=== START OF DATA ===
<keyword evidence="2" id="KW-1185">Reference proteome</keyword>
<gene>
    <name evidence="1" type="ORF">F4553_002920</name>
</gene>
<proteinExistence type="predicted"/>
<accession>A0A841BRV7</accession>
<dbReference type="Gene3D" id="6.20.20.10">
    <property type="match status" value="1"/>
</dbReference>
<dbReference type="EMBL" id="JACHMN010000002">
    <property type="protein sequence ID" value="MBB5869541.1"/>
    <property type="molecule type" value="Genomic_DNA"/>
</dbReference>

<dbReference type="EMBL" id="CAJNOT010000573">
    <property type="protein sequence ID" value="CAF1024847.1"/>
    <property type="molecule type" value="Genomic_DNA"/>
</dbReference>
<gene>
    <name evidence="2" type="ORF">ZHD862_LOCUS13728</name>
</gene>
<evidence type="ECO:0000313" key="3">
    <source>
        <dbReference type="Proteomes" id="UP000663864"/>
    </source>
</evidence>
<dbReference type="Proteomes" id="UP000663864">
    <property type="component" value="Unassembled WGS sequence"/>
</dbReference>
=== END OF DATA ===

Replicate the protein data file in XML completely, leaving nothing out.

<keyword evidence="2" id="KW-1185">Reference proteome</keyword>
<gene>
    <name evidence="1" type="ORF">F4553_002920</name>
</gene>
<proteinExistence type="predicted"/>
<accession>A0A841BRV7</accession>
<dbReference type="Gene3D" id="6.20.20.10">
    <property type="match status" value="1"/>
</dbReference>
<dbReference type="EMBL" id="JACHMN010000002">
    <property type="protein sequence ID" value="MBB5869541.1"/>
    <property type="molecule type" value="Genomic_DNA"/>
</dbReference>

<dbReference type="EMBL" id="CAJNOT010000573">
    <property type="protein sequence ID" value="CAF1024847.1"/>
    <property type="molecule type" value="Genomic_DNA"/>
</dbReference>
<gene>
    <name evidence="2" type="ORF">ZHD862_LOCUS13728</name>
</gene>
<evidence type="ECO:0000313" key="3">
    <source>
        <dbReference type="Proteomes" id="UP000663864"/>
    </source>
</evidence>
<dbReference type="Proteomes" id="UP000663864">
    <property type="component" value="Unassembled WGS sequence"/>
</dbReference>